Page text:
The New York Times looks at the Market Diner today, the Hell's Kitchen restaurant that occupies the corner lot on 43rd St. and 11th Ave. The diner closed in 2006, but has thus far avoided the wrecking ball, while grass sprouts from cracks in the parking lot where large sedans used to pull in 24 hours a day. The Times says the Market Diner opened in 1962, but the painted glass window out front says 1963, right above the image of the Statue of Liberty about to bite into a hamburger. The current owners want to rent the property and interested parties include a high-end restaurant, a skate shop, and a graphic design firm, according to the Times. The lot is not zoned for any high-rise development.
The family that ran the Market Diner in its heyday relate tales of closing off the back room for private parties with the likes of Frank Sinatra, who liked to congregate there with his friends after last call at New York bars. Members of the Westies gang would also eat, drink, and socialize there, once taking a break from dismembering a body in a nearby apartment to grab a bite to eat. One of the former partners in the diner described the gang as protective of the establishment's business, even if one of its members did shoot someone in the parking lot once.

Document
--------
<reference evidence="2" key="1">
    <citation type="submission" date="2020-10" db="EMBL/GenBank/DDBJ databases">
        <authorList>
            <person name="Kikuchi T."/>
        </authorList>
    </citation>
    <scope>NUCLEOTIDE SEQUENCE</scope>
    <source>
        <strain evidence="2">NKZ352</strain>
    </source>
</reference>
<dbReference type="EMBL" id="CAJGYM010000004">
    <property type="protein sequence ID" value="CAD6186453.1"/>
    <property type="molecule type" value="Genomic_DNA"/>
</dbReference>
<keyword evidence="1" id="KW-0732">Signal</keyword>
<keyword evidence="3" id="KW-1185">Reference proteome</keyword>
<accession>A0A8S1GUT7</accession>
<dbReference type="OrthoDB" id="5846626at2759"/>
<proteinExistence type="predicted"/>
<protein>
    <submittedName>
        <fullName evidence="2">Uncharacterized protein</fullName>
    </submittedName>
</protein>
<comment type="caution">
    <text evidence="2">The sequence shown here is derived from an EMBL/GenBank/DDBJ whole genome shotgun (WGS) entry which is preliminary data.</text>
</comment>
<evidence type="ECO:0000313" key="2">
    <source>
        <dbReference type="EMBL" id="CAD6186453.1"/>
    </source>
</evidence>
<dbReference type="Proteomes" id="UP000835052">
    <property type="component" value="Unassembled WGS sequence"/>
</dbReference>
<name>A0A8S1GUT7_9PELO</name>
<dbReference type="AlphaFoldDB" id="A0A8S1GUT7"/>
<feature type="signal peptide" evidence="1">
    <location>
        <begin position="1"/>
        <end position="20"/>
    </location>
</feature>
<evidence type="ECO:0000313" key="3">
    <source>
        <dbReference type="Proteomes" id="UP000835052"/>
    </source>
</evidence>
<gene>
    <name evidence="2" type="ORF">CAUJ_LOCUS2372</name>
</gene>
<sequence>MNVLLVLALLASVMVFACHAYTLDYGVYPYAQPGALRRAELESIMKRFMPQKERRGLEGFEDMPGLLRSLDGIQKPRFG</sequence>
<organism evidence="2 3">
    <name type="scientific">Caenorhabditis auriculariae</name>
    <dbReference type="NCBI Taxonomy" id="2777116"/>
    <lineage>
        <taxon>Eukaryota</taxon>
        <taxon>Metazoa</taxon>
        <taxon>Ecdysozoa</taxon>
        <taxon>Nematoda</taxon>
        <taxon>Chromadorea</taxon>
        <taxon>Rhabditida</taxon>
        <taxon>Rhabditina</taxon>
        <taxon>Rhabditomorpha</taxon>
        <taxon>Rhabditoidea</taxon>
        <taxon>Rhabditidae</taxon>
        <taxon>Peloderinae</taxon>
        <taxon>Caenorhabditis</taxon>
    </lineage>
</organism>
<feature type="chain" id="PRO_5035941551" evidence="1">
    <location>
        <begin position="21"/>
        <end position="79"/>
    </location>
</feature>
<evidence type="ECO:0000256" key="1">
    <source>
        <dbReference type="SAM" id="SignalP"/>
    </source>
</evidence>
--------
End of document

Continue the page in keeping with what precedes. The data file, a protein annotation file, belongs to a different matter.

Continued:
“If they had any trouble amongst themselves — if a Jersey crowd came over, like an anti-Westies gang — they made sure any arguments were outside in the street,” said Mr. Zelin, who is retired in Delray Beach, Fla. “So there was no mark against the diner, so it wouldn’t lose its license, because if it lost its license, they’d have no place to hang out. As bad as these people were, they were protective of their hangout.”
The Market Diner was built by DeRaffele Manufacturing, a New Rochelle company that is famous for its prefab diner construction. With its zigzag upswept roof and large plate glass windows, the Market Diner appears to mark the tail end of the Googie style of architecture in American diners. New York Architecture has some excellent images of what the Market Diner looked like during its better days.